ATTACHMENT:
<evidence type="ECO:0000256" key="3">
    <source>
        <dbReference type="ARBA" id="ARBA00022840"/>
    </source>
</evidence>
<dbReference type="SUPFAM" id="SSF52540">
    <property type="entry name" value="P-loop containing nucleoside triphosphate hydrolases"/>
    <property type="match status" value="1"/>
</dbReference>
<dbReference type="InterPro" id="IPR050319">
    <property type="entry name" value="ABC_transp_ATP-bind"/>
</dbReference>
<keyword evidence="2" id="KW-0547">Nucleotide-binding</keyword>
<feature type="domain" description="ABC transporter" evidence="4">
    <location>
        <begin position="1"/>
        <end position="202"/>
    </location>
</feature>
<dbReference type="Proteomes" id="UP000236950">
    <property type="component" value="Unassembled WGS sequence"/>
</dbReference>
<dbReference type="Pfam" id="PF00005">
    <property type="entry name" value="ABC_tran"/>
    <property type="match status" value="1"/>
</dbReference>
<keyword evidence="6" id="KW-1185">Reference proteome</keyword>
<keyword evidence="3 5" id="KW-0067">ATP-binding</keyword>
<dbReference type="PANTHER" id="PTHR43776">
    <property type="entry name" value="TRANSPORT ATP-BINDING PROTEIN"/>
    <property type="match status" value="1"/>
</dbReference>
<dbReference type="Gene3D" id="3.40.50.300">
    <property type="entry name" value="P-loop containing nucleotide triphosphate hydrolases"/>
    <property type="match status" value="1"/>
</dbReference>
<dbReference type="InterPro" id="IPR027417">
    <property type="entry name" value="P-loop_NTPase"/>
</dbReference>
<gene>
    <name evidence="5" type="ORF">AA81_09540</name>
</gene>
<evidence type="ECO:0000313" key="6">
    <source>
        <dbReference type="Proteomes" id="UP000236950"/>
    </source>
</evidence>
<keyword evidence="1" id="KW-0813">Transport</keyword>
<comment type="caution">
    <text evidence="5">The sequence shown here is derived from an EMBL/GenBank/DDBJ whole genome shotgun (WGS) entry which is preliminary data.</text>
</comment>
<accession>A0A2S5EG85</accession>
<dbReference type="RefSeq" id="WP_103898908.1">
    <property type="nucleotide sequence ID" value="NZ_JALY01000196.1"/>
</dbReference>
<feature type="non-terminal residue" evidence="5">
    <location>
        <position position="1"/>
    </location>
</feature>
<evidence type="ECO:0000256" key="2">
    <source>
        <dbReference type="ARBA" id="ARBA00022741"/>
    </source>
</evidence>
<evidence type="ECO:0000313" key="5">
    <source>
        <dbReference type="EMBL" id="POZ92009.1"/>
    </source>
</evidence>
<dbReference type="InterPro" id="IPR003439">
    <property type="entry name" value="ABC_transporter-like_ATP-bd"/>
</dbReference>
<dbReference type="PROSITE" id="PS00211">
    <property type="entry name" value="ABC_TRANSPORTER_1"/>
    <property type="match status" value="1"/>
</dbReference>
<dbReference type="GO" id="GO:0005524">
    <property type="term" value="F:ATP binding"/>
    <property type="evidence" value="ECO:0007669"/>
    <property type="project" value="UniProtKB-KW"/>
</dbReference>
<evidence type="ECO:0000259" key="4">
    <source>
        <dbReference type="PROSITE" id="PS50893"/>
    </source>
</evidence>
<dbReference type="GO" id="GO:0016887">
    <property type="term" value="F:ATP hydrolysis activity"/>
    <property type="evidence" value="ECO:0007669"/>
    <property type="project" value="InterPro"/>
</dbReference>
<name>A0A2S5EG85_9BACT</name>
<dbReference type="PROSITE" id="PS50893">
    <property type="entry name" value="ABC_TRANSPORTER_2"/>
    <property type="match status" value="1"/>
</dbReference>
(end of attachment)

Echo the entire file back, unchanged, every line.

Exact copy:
<evidence type="ECO:0000256" key="3">
    <source>
        <dbReference type="ARBA" id="ARBA00022840"/>
    </source>
</evidence>
<dbReference type="SUPFAM" id="SSF52540">
    <property type="entry name" value="P-loop containing nucleoside triphosphate hydrolases"/>
    <property type="match status" value="1"/>
</dbReference>
<dbReference type="InterPro" id="IPR050319">
    <property type="entry name" value="ABC_transp_ATP-bind"/>
</dbReference>
<keyword evidence="2" id="KW-0547">Nucleotide-binding</keyword>
<feature type="domain" description="ABC transporter" evidence="4">
    <location>
        <begin position="1"/>
        <end position="202"/>
    </location>
</feature>
<dbReference type="Proteomes" id="UP000236950">
    <property type="component" value="Unassembled WGS sequence"/>
</dbReference>
<dbReference type="Pfam" id="PF00005">
    <property type="entry name" value="ABC_tran"/>
    <property type="match status" value="1"/>
</dbReference>
<keyword evidence="6" id="KW-1185">Reference proteome</keyword>
<keyword evidence="3 5" id="KW-0067">ATP-binding</keyword>
<dbReference type="PANTHER" id="PTHR43776">
    <property type="entry name" value="TRANSPORT ATP-BINDING PROTEIN"/>
    <property type="match status" value="1"/>
</dbReference>
<dbReference type="Gene3D" id="3.40.50.300">
    <property type="entry name" value="P-loop containing nucleotide triphosphate hydrolases"/>
    <property type="match status" value="1"/>
</dbReference>
<dbReference type="InterPro" id="IPR027417">
    <property type="entry name" value="P-loop_NTPase"/>
</dbReference>
<gene>
    <name evidence="5" type="ORF">AA81_09540</name>
</gene>
<evidence type="ECO:0000313" key="6">
    <source>
        <dbReference type="Proteomes" id="UP000236950"/>
    </source>
</evidence>
<keyword evidence="1" id="KW-0813">Transport</keyword>
<comment type="caution">
    <text evidence="5">The sequence shown here is derived from an EMBL/GenBank/DDBJ whole genome shotgun (WGS) entry which is preliminary data.</text>
</comment>
<accession>A0A2S5EG85</accession>
<dbReference type="RefSeq" id="WP_103898908.1">
    <property type="nucleotide sequence ID" value="NZ_JALY01000196.1"/>
</dbReference>
<feature type="non-terminal residue" evidence="5">
    <location>
        <position position="1"/>
    </location>
</feature>
<evidence type="ECO:0000256" key="2">
    <source>
        <dbReference type="ARBA" id="ARBA00022741"/>
    </source>
</evidence>
<evidence type="ECO:0000313" key="5">
    <source>
        <dbReference type="EMBL" id="POZ92009.1"/>
    </source>
</evidence>
<dbReference type="InterPro" id="IPR003439">
    <property type="entry name" value="ABC_transporter-like_ATP-bd"/>
</dbReference>
<dbReference type="PROSITE" id="PS00211">
    <property type="entry name" value="ABC_TRANSPORTER_1"/>
    <property type="match status" value="1"/>
</dbReference>
<dbReference type="GO" id="GO:0005524">
    <property type="term" value="F:ATP binding"/>
    <property type="evidence" value="ECO:0007669"/>
    <property type="project" value="UniProtKB-KW"/>
</dbReference>
<evidence type="ECO:0000259" key="4">
    <source>
        <dbReference type="PROSITE" id="PS50893"/>
    </source>
</evidence>
<dbReference type="GO" id="GO:0016887">
    <property type="term" value="F:ATP hydrolysis activity"/>
    <property type="evidence" value="ECO:0007669"/>
    <property type="project" value="InterPro"/>
</dbReference>
<name>A0A2S5EG85_9BACT</name>
<dbReference type="PROSITE" id="PS50893">
    <property type="entry name" value="ABC_TRANSPORTER_2"/>
    <property type="match status" value="1"/>
</dbReference>